Thailand arrests 23 human traffickers

Thai police arrested 23 human traffickers during a crackdown last week in southern Thailand, dealing a serious blow to transnational criminal syndicates, as the Thai government lived up to its pledge to sustain its war on trafficking after its improved performance was recognized by the United States Department of State last month.

The traffickers who were arrested were involved in moving people from Myanmar, many of them members of the persecuted Rohingya Muslim minority, through southern Thailand and on to Malaysia. Four of those arrested as “agents” from a neighboring country who lured their countrymen to make the journey into bondage, while other criminal gangs operating in a country of destination are also participants and w ere waiting to receive trafficking victims.

“This trafficking route began from Koh Song, a Myanmar island situated near Ranong in southern Thailand. From Ranong, the trafficked persons will be taken by bus to Chumphon and Phattalung before continuing their journey to Hat Yai, a major town in southern Thailand,” said Maj. Gen. Surachet Hakpal of the Royal Thai Police.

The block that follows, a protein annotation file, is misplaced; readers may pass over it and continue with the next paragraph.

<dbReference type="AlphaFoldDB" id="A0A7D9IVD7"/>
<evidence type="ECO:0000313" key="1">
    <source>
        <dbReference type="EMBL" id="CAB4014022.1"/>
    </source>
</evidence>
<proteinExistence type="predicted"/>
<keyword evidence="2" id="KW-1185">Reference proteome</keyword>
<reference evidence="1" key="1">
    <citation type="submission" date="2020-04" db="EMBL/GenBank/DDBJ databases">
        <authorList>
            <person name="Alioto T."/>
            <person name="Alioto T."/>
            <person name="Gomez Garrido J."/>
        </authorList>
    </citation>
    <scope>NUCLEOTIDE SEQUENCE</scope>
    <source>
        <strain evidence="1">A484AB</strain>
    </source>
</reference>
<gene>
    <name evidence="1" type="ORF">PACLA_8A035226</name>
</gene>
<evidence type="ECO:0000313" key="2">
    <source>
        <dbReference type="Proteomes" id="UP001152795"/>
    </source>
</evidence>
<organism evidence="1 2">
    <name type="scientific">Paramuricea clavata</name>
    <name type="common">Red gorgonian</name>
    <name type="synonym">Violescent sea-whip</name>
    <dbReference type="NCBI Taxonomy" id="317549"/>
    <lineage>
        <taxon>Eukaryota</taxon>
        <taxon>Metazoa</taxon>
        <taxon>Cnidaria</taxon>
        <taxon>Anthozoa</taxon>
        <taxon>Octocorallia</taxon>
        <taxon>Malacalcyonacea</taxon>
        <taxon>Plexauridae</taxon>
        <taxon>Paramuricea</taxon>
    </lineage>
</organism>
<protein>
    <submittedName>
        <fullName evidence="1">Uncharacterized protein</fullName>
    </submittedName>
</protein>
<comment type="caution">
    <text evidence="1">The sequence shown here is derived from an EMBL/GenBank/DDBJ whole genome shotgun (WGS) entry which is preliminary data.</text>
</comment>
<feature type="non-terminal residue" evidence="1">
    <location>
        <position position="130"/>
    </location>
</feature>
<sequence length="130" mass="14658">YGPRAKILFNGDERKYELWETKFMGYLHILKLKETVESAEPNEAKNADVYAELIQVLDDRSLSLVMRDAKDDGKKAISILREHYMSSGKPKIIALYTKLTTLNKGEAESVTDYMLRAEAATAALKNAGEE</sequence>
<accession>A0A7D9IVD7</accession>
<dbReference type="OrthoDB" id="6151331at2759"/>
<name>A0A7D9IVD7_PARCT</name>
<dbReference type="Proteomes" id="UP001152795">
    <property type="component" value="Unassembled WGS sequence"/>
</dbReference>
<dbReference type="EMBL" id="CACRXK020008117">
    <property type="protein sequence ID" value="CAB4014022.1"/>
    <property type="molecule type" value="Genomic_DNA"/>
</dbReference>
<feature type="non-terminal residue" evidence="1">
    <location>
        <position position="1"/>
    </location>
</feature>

From Hat Yai, the victims were moved to Sadao and Sungai Kolok, two border towns with official crossings and through which a large volume of goods and people move on a daily basis.

Thailand has committed itself to a national campaign to eradicate human trafficking. The achievements of that campaign, and in particular increased numbers of arrests, prosecutions and convictions of traffickers.

Prime Minister Prayut Chan-o-cha has elevated the fight against human trafficking to a national priority and vowed that anyone involved will not be spared from arrest and prosecution no matter their status or connections.

Police said they had been investigating activity along that trafficking route for about three months before making the arrests.

Region Nine deputy police chief Maj. Gen. Daoloi Muendech said police investigations concluded there are groups of human trafficking agents currently operating in neighboring countries and investigation also showed that at least 50 people are involved with the crime in Thailand.

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